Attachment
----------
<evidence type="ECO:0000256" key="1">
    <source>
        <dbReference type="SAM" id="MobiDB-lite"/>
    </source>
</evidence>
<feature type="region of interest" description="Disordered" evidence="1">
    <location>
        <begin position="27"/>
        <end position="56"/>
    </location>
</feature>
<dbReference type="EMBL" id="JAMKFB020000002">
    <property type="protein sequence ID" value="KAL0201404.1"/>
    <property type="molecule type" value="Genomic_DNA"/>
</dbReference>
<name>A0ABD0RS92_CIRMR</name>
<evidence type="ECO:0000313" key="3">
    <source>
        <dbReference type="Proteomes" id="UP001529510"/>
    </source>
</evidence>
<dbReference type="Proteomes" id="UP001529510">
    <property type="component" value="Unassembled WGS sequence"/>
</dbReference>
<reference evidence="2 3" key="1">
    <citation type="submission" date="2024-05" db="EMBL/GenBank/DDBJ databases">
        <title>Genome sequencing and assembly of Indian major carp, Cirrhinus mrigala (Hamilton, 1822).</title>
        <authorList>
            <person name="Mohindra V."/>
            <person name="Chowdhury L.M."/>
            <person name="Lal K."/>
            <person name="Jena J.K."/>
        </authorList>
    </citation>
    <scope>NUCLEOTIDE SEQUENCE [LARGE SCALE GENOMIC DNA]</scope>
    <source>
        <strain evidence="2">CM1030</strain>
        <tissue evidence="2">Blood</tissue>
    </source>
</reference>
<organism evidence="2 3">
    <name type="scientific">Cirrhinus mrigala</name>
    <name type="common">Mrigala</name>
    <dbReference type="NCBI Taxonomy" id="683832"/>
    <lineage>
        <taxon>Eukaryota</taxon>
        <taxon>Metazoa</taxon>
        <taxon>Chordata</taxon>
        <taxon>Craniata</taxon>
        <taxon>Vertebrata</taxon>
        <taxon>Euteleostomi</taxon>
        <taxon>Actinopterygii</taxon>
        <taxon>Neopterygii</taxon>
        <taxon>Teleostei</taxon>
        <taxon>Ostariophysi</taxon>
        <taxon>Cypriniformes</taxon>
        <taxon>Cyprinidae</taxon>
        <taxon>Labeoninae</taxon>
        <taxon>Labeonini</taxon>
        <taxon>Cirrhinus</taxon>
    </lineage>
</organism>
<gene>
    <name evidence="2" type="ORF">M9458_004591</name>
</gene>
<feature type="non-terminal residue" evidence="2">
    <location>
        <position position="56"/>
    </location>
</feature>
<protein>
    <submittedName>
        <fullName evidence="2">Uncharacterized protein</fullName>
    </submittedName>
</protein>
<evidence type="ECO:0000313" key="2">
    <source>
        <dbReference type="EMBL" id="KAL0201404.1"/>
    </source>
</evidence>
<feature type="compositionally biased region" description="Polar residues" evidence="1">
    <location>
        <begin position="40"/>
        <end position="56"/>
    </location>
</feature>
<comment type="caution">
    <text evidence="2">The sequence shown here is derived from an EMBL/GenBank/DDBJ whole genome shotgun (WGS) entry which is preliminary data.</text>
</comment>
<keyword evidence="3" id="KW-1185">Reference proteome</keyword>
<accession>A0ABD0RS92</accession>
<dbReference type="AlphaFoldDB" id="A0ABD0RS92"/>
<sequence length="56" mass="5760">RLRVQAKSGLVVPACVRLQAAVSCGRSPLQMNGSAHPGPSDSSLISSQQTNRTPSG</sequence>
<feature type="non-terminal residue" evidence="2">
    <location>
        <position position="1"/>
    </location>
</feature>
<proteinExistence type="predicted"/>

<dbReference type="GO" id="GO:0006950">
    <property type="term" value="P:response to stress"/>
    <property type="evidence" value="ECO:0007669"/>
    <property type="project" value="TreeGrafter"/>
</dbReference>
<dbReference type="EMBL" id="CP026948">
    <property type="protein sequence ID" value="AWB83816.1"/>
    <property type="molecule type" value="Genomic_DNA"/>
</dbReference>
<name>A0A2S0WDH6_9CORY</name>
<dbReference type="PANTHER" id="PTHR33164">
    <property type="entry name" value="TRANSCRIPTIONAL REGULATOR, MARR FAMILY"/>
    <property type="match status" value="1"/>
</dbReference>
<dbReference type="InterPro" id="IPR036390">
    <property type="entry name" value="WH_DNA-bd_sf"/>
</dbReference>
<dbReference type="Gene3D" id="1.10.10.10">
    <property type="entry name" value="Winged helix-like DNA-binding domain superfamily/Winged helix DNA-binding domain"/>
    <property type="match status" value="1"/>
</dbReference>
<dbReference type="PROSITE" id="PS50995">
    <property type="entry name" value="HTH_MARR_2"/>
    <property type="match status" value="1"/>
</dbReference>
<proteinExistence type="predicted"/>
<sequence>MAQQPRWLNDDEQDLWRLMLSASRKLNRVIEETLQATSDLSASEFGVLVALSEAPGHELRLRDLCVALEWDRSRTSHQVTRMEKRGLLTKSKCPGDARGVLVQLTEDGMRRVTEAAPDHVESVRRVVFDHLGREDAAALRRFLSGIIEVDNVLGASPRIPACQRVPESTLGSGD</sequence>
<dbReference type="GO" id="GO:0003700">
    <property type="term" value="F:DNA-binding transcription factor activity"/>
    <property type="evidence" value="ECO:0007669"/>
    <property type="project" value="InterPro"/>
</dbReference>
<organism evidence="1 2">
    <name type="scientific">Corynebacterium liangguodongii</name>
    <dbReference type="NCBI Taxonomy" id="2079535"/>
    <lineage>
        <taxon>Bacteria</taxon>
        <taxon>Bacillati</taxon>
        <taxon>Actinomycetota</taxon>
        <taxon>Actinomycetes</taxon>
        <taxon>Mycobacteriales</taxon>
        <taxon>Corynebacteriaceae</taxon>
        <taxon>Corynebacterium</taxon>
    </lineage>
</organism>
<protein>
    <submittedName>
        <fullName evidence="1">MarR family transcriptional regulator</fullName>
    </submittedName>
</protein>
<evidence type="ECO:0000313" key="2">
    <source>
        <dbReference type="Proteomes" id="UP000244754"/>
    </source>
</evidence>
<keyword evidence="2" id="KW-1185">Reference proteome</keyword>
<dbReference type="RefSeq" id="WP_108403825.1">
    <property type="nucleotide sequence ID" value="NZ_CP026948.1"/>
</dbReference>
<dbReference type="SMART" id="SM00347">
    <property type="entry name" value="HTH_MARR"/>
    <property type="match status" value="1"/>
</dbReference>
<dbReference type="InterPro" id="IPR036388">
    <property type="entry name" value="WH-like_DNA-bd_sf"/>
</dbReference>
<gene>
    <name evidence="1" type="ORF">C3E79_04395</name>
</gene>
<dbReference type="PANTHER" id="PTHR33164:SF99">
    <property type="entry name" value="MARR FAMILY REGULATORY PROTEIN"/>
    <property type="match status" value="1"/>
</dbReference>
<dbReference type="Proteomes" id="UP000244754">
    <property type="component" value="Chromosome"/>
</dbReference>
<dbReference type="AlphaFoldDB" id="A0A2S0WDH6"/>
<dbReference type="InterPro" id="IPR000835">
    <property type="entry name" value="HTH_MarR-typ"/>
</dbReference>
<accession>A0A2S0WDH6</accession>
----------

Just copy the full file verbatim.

<evidence type="ECO:0000256" key="1">
    <source>
        <dbReference type="SAM" id="MobiDB-lite"/>
    </source>
</evidence>
<feature type="region of interest" description="Disordered" evidence="1">
    <location>
        <begin position="27"/>
        <end position="56"/>
    </location>
</feature>
<dbReference type="EMBL" id="JAMKFB020000002">
    <property type="protein sequence ID" value="KAL0201404.1"/>
    <property type="molecule type" value="Genomic_DNA"/>
</dbReference>
<name>A0ABD0RS92_CIRMR</name>
<evidence type="ECO:0000313" key="3">
    <source>
        <dbReference type="Proteomes" id="UP001529510"/>
    </source>
</evidence>
<dbReference type="Proteomes" id="UP001529510">
    <property type="component" value="Unassembled WGS sequence"/>
</dbReference>
<reference evidence="2 3" key="1">
    <citation type="submission" date="2024-05" db="EMBL/GenBank/DDBJ databases">
        <title>Genome sequencing and assembly of Indian major carp, Cirrhinus mrigala (Hamilton, 1822).</title>
        <authorList>
            <person name="Mohindra V."/>
            <person name="Chowdhury L.M."/>
            <person name="Lal K."/>
            <person name="Jena J.K."/>
        </authorList>
    </citation>
    <scope>NUCLEOTIDE SEQUENCE [LARGE SCALE GENOMIC DNA]</scope>
    <source>
        <strain evidence="2">CM1030</strain>
        <tissue evidence="2">Blood</tissue>
    </source>
</reference>
<organism evidence="2 3">
    <name type="scientific">Cirrhinus mrigala</name>
    <name type="common">Mrigala</name>
    <dbReference type="NCBI Taxonomy" id="683832"/>
    <lineage>
        <taxon>Eukaryota</taxon>
        <taxon>Metazoa</taxon>
        <taxon>Chordata</taxon>
        <taxon>Craniata</taxon>
        <taxon>Vertebrata</taxon>
        <taxon>Euteleostomi</taxon>
        <taxon>Actinopterygii</taxon>
        <taxon>Neopterygii</taxon>
        <taxon>Teleostei</taxon>
        <taxon>Ostariophysi</taxon>
        <taxon>Cypriniformes</taxon>
        <taxon>Cyprinidae</taxon>
        <taxon>Labeoninae</taxon>
        <taxon>Labeonini</taxon>
        <taxon>Cirrhinus</taxon>
    </lineage>
</organism>
<gene>
    <name evidence="2" type="ORF">M9458_004591</name>
</gene>
<feature type="non-terminal residue" evidence="2">
    <location>
        <position position="56"/>
    </location>
</feature>
<protein>
    <submittedName>
        <fullName evidence="2">Uncharacterized protein</fullName>
    </submittedName>
</protein>
<evidence type="ECO:0000313" key="2">
    <source>
        <dbReference type="EMBL" id="KAL0201404.1"/>
    </source>
</evidence>
<feature type="compositionally biased region" description="Polar residues" evidence="1">
    <location>
        <begin position="40"/>
        <end position="56"/>
    </location>
</feature>
<comment type="caution">
    <text evidence="2">The sequence shown here is derived from an EMBL/GenBank/DDBJ whole genome shotgun (WGS) entry which is preliminary data.</text>
</comment>
<keyword evidence="3" id="KW-1185">Reference proteome</keyword>
<accession>A0ABD0RS92</accession>
<dbReference type="AlphaFoldDB" id="A0ABD0RS92"/>
<sequence length="56" mass="5760">RLRVQAKSGLVVPACVRLQAAVSCGRSPLQMNGSAHPGPSDSSLISSQQTNRTPSG</sequence>
<feature type="non-terminal residue" evidence="2">
    <location>
        <position position="1"/>
    </location>
</feature>
<proteinExistence type="predicted"/>

<dbReference type="GO" id="GO:0006950">
    <property type="term" value="P:response to stress"/>
    <property type="evidence" value="ECO:0007669"/>
    <property type="project" value="TreeGrafter"/>
</dbReference>
<dbReference type="EMBL" id="CP026948">
    <property type="protein sequence ID" value="AWB83816.1"/>
    <property type="molecule type" value="Genomic_DNA"/>
</dbReference>
<name>A0A2S0WDH6_9CORY</name>
<dbReference type="PANTHER" id="PTHR33164">
    <property type="entry name" value="TRANSCRIPTIONAL REGULATOR, MARR FAMILY"/>
    <property type="match status" value="1"/>
</dbReference>
<dbReference type="InterPro" id="IPR036390">
    <property type="entry name" value="WH_DNA-bd_sf"/>
</dbReference>
<dbReference type="Gene3D" id="1.10.10.10">
    <property type="entry name" value="Winged helix-like DNA-binding domain superfamily/Winged helix DNA-binding domain"/>
    <property type="match status" value="1"/>
</dbReference>
<dbReference type="PROSITE" id="PS50995">
    <property type="entry name" value="HTH_MARR_2"/>
    <property type="match status" value="1"/>
</dbReference>
<proteinExistence type="predicted"/>
<sequence>MAQQPRWLNDDEQDLWRLMLSASRKLNRVIEETLQATSDLSASEFGVLVALSEAPGHELRLRDLCVALEWDRSRTSHQVTRMEKRGLLTKSKCPGDARGVLVQLTEDGMRRVTEAAPDHVESVRRVVFDHLGREDAAALRRFLSGIIEVDNVLGASPRIPACQRVPESTLGSGD</sequence>
<dbReference type="GO" id="GO:0003700">
    <property type="term" value="F:DNA-binding transcription factor activity"/>
    <property type="evidence" value="ECO:0007669"/>
    <property type="project" value="InterPro"/>
</dbReference>
<organism evidence="1 2">
    <name type="scientific">Corynebacterium liangguodongii</name>
    <dbReference type="NCBI Taxonomy" id="2079535"/>
    <lineage>
        <taxon>Bacteria</taxon>
        <taxon>Bacillati</taxon>
        <taxon>Actinomycetota</taxon>
        <taxon>Actinomycetes</taxon>
        <taxon>Mycobacteriales</taxon>
        <taxon>Corynebacteriaceae</taxon>
        <taxon>Corynebacterium</taxon>
    </lineage>
</organism>
<protein>
    <submittedName>
        <fullName evidence="1">MarR family transcriptional regulator</fullName>
    </submittedName>
</protein>
<evidence type="ECO:0000313" key="2">
    <source>
        <dbReference type="Proteomes" id="UP000244754"/>
    </source>
</evidence>
<keyword evidence="2" id="KW-1185">Reference proteome</keyword>
<dbReference type="RefSeq" id="WP_108403825.1">
    <property type="nucleotide sequence ID" value="NZ_CP026948.1"/>
</dbReference>
<dbReference type="SMART" id="SM00347">
    <property type="entry name" value="HTH_MARR"/>
    <property type="match status" value="1"/>
</dbReference>
<dbReference type="InterPro" id="IPR036388">
    <property type="entry name" value="WH-like_DNA-bd_sf"/>
</dbReference>
<gene>
    <name evidence="1" type="ORF">C3E79_04395</name>
</gene>
<dbReference type="PANTHER" id="PTHR33164:SF99">
    <property type="entry name" value="MARR FAMILY REGULATORY PROTEIN"/>
    <property type="match status" value="1"/>
</dbReference>
<dbReference type="Proteomes" id="UP000244754">
    <property type="component" value="Chromosome"/>
</dbReference>
<dbReference type="AlphaFoldDB" id="A0A2S0WDH6"/>
<dbReference type="InterPro" id="IPR000835">
    <property type="entry name" value="HTH_MarR-typ"/>
</dbReference>
<accession>A0A2S0WDH6</accession>